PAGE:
Please note this workshop will skip Thursday, July 4 (UC holiday). The workshop will take place Monday, July 1 - Wednesday, July 3, and concludes Friday, July 5. 

The workshop aims to bring together researchers interested in the broad area of synthesis of computational models and systems. Software controls an increasingly large part of infrastructure and cyber-physical systems (CPSs), such as sensors, cars, and data centers. On the one hand, we therefore need to automate software development as much as possible, which is facilitated by model-based design. On the other hand, we need to automate model and system creation, as well as its adaptation and repair.

The synthesis problem refers to the collection of algorithmic techniques that automatically construct software artifacts (models, controllers, programs) from specifications or behavioral observations. The specifications are usually stated in a logical formalism and can be quantitative, and behavioral observations include examples of inputs and outputs and time series data. One advantage of synthesis is that it yields an artifact that is correct by construction, which avoids the need to fix the bug once it has been found using verification. An issue with synthesis is that it does not have a canonical statement of the problem, which has given rise to a variety of approaches, each characterized by the type of inputs considered: reactive synthesis, template-based program synthesis, controller synthesis from (quantitative) temporal logic specifications, syntax-guided synthesis, counterexample-guided inductive synthesis, assume-guarantee component synthesis, and parameter synthesis. An emerging area is program synthesis and repair using machine learning, which encompasses automata learning and the use of deep and reinforcement learning.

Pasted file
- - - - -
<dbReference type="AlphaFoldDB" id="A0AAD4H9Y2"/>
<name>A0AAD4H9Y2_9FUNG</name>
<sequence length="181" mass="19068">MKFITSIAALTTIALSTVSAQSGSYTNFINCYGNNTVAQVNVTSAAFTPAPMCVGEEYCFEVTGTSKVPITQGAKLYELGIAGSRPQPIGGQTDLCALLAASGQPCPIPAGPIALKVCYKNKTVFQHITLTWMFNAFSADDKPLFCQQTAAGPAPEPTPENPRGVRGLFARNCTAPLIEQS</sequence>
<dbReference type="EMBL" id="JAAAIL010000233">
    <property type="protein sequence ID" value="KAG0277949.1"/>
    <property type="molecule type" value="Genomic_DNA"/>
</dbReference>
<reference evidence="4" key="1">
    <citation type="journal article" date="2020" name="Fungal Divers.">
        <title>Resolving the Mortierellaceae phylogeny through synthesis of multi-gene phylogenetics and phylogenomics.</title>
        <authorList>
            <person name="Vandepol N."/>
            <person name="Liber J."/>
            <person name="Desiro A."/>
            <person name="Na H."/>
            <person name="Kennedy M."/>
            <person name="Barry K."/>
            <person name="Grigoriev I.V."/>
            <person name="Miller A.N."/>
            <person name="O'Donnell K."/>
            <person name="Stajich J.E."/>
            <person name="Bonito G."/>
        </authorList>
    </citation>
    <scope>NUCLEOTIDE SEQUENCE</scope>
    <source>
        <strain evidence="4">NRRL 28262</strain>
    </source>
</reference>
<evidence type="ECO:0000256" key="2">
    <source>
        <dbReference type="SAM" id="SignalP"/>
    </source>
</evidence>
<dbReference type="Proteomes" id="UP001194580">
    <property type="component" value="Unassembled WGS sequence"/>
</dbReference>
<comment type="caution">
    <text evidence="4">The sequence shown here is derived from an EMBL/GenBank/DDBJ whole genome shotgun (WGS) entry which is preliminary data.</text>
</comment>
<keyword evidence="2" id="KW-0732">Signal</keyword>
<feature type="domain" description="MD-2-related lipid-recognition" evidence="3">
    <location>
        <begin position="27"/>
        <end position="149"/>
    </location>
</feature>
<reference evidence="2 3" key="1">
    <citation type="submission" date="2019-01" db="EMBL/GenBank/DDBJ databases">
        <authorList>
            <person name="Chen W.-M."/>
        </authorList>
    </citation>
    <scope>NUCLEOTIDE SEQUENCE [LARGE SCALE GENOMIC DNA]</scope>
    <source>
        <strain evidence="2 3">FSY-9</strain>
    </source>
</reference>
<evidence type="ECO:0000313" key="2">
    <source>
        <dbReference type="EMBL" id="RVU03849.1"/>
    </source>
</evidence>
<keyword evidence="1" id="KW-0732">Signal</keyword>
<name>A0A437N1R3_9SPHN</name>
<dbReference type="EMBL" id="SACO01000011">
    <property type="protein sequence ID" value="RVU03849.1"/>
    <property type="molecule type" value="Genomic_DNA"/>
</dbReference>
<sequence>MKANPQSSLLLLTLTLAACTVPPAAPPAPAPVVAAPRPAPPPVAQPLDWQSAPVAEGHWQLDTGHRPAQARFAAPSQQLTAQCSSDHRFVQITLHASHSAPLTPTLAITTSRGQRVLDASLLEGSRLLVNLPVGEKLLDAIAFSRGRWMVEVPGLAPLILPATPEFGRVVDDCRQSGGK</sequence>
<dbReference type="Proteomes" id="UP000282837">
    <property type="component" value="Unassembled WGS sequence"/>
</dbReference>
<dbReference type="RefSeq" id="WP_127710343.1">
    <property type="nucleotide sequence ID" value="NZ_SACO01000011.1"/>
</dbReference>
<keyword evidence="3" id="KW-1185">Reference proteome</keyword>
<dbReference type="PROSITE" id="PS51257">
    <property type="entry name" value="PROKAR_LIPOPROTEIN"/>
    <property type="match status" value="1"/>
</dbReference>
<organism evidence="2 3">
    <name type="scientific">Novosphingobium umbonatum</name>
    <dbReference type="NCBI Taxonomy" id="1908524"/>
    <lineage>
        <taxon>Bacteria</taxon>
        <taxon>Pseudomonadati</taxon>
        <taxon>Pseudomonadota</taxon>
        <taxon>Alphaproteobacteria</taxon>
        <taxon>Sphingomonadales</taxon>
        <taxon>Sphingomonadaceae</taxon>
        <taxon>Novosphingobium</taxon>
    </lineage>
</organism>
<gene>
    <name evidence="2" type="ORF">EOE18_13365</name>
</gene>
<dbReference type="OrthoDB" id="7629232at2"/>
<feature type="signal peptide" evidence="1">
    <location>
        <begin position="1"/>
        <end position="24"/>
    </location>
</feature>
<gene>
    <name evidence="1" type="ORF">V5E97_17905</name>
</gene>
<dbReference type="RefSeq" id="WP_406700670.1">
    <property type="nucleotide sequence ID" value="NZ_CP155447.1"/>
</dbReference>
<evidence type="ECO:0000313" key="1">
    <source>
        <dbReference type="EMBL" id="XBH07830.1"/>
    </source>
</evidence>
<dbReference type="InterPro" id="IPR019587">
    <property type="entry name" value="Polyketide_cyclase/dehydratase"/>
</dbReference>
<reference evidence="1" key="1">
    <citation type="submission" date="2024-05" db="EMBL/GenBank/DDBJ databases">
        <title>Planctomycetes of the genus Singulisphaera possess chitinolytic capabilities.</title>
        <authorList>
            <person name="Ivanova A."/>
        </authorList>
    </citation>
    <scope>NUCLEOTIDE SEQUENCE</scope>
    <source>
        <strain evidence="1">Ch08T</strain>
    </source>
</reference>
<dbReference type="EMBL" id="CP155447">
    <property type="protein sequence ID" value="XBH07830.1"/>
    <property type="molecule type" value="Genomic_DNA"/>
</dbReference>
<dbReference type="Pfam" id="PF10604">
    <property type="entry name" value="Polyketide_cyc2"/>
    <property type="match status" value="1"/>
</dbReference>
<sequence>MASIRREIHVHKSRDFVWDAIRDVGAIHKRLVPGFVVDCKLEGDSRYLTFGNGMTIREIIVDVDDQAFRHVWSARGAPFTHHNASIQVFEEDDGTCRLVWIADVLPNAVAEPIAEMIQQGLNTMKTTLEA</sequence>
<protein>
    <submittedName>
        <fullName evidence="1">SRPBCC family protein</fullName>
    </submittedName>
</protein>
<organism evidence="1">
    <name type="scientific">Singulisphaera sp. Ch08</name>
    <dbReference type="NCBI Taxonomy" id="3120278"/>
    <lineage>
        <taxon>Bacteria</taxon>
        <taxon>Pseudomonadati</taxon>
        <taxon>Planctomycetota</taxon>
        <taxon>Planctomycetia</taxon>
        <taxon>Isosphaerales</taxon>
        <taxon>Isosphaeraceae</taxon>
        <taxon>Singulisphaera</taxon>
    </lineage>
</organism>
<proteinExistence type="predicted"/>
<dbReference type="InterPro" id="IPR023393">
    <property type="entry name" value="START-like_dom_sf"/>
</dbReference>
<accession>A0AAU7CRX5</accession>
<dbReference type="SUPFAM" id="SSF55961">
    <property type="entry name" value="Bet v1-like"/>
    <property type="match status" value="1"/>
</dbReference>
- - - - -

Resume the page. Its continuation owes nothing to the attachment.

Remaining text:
The research area of synthesis has seen great progress in the past decade, stemming from novel algorithms and progress in neighboring areas such as constraint solving, game theory and planning. 

This workshop will build on these advances and will aim to build connections between different subareas of synthesis: from program synthesis and model synthesis to methods based on machine learning. The challenging problem areas that are synthesis for networks and distributed systems are the primary target applications.

If you require special accommodation, please contact our access coordinator at simonsevents [at] berkeley.edu with as much advance notice as possible.

Invited Participants

S Akshay (Indian Institute of Technology Bombay), Rajeev Alur (University of Pennsylvania), Suguman Bansal (Georgia Institute of Technology), Pascal Bergsträßer (University of Kaiserslautern), Rastislav Bodik (Google DeepMind), Borzoo Bonakdarpour (Michigan State University), Sarah E. Chasins (UC Berkeley), Loris D'antoni (University of Wisconsin - Madison), Bernd Finkbeiner (CISPA Helmholtz Center for Information Security), William Hallahan (Binghamton University), Orna Kupferman (Hebrew University), Elaine Li (New York University), Anthony Lin (TU Kaiserslautern), Kuldeep S. Meel (University of Toronto), Anca Muscholl (University of Bordeaux), Necmiye Ozay (Univ. of Michigan), Corina Pasareanu (CMU CyLab/NASA Ames), Armando Solar-Lezama (MIT), Stefan Szeider (TU Wien), Moshe Vardi (Rice University), Igor Walukiewicz (University of Bordeaux), Sandra Zilles (University of Regina)